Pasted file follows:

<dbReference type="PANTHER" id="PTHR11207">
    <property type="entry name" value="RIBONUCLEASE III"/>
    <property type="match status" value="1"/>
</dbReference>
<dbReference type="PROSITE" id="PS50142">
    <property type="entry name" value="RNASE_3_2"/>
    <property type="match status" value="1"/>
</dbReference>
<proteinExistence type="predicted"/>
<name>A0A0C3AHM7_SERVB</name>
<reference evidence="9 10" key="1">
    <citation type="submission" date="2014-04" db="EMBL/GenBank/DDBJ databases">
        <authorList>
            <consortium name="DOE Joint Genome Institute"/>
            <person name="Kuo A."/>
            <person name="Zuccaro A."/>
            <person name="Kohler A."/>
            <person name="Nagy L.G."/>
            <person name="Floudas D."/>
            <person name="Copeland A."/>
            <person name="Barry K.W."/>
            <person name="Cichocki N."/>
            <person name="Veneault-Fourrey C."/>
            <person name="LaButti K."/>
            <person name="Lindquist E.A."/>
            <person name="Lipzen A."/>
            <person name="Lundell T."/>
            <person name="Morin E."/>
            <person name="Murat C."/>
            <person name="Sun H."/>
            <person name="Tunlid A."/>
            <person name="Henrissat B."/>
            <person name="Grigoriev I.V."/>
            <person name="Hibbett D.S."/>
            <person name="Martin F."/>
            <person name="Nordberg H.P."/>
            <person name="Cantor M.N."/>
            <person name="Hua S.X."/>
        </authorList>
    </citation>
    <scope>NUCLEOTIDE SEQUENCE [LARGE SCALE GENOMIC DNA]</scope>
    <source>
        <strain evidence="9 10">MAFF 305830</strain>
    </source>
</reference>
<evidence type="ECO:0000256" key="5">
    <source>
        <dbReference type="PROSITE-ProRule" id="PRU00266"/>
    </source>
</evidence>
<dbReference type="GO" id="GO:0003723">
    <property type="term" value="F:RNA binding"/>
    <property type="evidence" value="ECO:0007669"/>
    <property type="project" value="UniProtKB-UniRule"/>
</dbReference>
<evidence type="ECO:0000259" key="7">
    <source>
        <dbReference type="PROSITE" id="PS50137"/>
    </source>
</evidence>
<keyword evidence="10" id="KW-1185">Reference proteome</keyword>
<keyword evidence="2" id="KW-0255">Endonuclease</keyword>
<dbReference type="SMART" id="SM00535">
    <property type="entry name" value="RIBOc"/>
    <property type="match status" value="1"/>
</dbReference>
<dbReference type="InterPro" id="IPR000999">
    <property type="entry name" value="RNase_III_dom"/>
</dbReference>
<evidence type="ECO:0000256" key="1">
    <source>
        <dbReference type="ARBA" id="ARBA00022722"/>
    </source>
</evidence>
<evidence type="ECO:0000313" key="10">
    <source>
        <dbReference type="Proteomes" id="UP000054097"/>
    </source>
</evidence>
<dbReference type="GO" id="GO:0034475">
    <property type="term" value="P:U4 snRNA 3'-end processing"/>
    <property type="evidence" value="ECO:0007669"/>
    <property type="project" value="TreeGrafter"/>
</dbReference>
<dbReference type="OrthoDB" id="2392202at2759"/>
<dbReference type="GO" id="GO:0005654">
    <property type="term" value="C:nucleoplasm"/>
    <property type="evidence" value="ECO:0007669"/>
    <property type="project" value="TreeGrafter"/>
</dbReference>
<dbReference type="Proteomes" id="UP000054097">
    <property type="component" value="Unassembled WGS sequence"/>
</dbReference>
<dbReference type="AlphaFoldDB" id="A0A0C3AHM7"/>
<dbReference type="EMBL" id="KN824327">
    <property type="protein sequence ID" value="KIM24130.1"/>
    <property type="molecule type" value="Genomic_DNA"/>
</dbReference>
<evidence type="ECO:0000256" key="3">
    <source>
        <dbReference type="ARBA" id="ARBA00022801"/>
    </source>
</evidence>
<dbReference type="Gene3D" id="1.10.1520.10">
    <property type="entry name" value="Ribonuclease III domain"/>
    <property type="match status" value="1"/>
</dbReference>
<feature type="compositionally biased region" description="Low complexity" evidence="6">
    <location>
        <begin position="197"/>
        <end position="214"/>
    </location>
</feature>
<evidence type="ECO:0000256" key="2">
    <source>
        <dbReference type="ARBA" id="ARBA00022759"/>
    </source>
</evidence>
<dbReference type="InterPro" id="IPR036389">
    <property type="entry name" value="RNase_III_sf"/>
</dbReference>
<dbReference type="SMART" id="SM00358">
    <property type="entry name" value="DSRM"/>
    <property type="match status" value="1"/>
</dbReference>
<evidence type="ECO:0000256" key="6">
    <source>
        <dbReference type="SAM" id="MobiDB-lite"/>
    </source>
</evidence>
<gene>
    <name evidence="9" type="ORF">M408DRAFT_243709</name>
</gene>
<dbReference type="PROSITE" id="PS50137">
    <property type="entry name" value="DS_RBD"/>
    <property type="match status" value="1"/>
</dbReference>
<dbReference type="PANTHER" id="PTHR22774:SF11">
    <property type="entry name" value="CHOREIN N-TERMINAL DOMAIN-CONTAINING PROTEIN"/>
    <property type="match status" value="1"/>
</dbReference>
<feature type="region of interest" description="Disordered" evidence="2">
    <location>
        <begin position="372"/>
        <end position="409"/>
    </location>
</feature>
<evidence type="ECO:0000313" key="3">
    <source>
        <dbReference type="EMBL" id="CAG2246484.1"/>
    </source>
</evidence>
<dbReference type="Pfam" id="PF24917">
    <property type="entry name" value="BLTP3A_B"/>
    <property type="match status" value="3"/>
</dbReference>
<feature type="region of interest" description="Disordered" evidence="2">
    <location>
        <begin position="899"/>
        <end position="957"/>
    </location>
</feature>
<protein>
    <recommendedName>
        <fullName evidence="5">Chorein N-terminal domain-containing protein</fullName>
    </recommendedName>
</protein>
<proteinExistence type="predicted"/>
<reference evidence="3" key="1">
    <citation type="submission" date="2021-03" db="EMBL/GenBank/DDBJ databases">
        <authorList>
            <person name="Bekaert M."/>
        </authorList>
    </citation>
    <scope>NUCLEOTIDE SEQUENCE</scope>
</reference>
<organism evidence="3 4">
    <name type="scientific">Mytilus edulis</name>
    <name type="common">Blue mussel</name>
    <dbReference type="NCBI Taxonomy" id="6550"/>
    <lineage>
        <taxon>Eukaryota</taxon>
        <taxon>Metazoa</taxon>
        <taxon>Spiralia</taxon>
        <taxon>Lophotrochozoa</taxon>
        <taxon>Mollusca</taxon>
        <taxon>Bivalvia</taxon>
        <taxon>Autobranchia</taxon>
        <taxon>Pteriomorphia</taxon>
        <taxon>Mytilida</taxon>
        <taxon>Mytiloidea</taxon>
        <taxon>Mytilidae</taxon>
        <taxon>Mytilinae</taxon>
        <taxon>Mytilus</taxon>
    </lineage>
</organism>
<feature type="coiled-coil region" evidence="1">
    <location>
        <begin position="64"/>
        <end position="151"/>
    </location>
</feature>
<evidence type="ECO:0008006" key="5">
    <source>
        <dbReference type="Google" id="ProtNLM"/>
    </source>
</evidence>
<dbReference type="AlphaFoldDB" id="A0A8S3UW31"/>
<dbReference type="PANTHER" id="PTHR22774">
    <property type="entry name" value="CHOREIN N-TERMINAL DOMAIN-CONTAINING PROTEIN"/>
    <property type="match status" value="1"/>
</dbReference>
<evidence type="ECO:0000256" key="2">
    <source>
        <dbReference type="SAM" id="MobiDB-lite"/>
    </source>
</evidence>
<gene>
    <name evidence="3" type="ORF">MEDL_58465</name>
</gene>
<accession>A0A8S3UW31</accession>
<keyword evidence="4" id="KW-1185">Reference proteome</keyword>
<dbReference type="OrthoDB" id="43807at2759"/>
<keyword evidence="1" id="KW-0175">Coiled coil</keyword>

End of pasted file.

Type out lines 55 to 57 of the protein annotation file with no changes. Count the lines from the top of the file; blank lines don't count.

</dbReference>
<evidence type="ECO:0000259" key="7">
    <source>